Several years ago, artist Peter Max, who is best known for his pop and psychedelic art, began to suffer from dementia. And yet strangely, the production of his paintings has never stopped, despite the fact that the painter hasn’t painted seriously for years.

According to Amy Chozick from The New York Times, Max’s family and business associates have been exploiting the artist by having Max sign paintings that were created by teams of “ghost painters,” paintings that would later be auctioned off in art auctions on cruise ships. 

But that’s not even the most bizarre thing in this tale of financial exploitation and elder abuse, a story that in many ways mirrors that of the late Stan Lee’s:

For five years and counting — the latest lawsuit came Friday — the artist’s family, friends and associates have been trading lurid courtroom allegations of kidnapping, hired goons, attempted murder by Brazil nut, and schemes to wring even more money out of what was already one of the most profitable art franchises in modern times. From Shun Lee to the high seas, the twilight years of Mr. Max’s life have produced a pursuit of art-auction profits and a trail of misfortune as surreal as his trippiest works.

[The New York Times]

Careful What You Apply For

There are many “work from home” scams out there, but most likely won’t lead to you being served with a federal prison sentence. Unfortunately for Douglas Glover, he had fallen victim to a scam that was highly illegal in more senses than one.

When Alabama 37-year-old Douglas Glover saw a job ad on offering a chance to work from home in 2016, it seemed like a pretty good gig. Someone using the name “Ginger M. Towers” from a company calling itself North Star Freight offered him $25 for every package he managed to send out.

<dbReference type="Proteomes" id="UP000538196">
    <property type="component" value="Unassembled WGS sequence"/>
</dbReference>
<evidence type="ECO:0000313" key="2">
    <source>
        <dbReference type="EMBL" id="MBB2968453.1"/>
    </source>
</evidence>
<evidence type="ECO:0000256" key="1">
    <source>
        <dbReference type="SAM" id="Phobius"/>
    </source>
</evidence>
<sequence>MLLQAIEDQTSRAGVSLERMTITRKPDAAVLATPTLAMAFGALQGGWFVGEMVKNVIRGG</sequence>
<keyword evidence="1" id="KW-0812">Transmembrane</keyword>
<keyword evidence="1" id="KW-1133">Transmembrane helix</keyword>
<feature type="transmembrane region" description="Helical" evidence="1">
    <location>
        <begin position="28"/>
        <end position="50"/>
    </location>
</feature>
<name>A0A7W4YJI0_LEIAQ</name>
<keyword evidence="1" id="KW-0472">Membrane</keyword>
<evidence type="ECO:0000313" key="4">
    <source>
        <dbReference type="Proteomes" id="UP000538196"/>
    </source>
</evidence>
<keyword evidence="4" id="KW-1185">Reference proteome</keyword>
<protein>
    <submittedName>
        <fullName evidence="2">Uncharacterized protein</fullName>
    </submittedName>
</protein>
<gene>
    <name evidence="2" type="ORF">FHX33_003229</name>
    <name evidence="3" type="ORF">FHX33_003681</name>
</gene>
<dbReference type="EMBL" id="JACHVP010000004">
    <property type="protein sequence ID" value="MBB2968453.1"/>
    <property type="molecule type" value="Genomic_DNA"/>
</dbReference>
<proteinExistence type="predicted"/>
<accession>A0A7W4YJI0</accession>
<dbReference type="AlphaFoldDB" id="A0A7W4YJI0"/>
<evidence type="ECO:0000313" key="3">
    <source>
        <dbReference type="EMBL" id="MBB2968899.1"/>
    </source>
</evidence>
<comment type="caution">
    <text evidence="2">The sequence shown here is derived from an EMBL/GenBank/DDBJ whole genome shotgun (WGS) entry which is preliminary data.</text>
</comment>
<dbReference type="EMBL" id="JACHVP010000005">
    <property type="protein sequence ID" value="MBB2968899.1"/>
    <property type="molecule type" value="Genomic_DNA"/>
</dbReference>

[The Daily Beast]

While this type of scheme usually involves corporations recruiting people to send high-end goods to places like Russia using stolen credit card information, things became even dicier for Glover when the company asked him to send two boxes filled with something decidedly more dangerous: 50 AK-47 magazines.

How Preachers Have Preyed On The Poor

Vicky Baker’s BBC piece on how televangelists are making money off people off poor Americans is essentially two stories. One story is about two victims, Larry and Darcy Fardette, a couple who donated around $20,000 to different religious organizations over the years in the hopes that the money they’d invested in — called “seeds” — would multiply and their faith be rewarded. The other story is about the origins of Trinity Foundation, a ministry that has become one of the most important watchdog organizations investigating religious fraud committed by televangelists and churches.

One of the most gut-wrenching parts of the piece is you can see from the story of the Fardettes how televangelists are scamming those who are in dire financial need of what little is left of their money: